Saturday, June 29, 2013

The NSA and the criminal surveillance of Americans

By Michael J.W. Stickings

In case you missed it, make sure to read "The Criminal N.S.A.," an op-ed in Thursday's Times by Jennifer Stisa Granick and Christopher Jon Sprigman. Their argument is essentially this:

The Fourth Amendment obliges the government to demonstrate probable cause before conducting invasive surveillance. There is simply no precedent under the Constitution for the government's seizing such vast amounts of revealing data on innocent Americans' communications.

The government has made a mockery of that protection by relying on select Supreme Court cases, decided before the era of the public Internet and cellphones, to argue that citizens have no expectation of privacy in either phone metadata or in e-mails or other private electronic messages that it stores with third parties. 


We may never know all the details of the mass surveillance programs, but we know this: The administration has justified them through abuse of language, intentional evasion of statutory protections, secret, unreviewable investigative procedures and constitutional arguments that make a mockery of the government’s professed concern with protecting Americans' privacy. It's time to call the N.S.A.'s mass surveillance programs what they are: criminal.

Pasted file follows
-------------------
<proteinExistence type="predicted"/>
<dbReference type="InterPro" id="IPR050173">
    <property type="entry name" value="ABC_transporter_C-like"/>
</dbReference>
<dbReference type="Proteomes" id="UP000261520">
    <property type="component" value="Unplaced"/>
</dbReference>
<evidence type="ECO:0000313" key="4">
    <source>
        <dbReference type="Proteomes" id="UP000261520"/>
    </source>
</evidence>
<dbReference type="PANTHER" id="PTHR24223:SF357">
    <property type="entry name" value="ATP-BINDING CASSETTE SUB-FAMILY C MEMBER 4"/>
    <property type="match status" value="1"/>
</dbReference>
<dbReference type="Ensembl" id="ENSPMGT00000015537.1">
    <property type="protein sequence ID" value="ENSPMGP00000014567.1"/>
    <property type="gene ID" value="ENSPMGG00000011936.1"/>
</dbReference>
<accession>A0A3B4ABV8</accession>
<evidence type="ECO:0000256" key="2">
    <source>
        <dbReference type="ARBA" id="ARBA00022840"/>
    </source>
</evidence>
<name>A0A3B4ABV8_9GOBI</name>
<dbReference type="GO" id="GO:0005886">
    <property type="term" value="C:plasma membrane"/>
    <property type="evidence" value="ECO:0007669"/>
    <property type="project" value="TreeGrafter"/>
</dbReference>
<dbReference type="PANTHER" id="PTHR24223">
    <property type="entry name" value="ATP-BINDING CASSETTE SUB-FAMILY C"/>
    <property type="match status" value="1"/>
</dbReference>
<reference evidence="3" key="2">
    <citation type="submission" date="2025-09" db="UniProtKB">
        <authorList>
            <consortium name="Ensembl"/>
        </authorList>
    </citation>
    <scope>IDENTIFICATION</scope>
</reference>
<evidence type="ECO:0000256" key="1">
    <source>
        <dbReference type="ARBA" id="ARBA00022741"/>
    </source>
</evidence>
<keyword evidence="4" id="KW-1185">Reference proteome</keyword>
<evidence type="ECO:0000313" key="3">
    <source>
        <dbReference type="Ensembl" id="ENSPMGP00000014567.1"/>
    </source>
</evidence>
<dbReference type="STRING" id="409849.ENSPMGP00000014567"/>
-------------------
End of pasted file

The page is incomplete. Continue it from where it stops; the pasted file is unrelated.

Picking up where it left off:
I haven't written much about it here, but on Twitter I've frequently expressed my opposition to what the NSA is doing, and more broadly to the growth and activities of the national security surveillance state. (I've also expressed my general support for Glenn Greenwald and Edward Snowden, though my view is really that it's not about them but rather about what they've exposed.)

What I've seen is that some of the most virulent defenders of the NSA and Orwellian America are on the left, where among many support for President Obama trumps all else: Obama can do no wrong, and so what he's doing with respect to continuing Bush-Cheney domestic surveillance, prosecuting whistleblowers, and otherwise waging the so-called war on terror cannot be wrong. Either that, or they don't see anything wrong with mass surveillance of Americans. One expects that sort of thing from the right, but when it comes from the left, particularly when they then attack others on the left for expressing what I and others have been expressing, it's simply grotesque.

I call these people the "surveillance state apologists of the left." And what I often hear from them is that it's all legal, end of story. First, what is legal is not necessarily what is right or just. Slavery used to be legal. What the state does in Orwell's Nineteen Eighty-Four is legal, because the legal is simply a code of acceptable and unacceptable behavior enacted by the ruling power. There was a lot that was legal in Nazi Germany that I think we can all agree was unjust. But second, is it really all legal? Not according to Granick and Sprigman, who are right, I think, to call it criminal.

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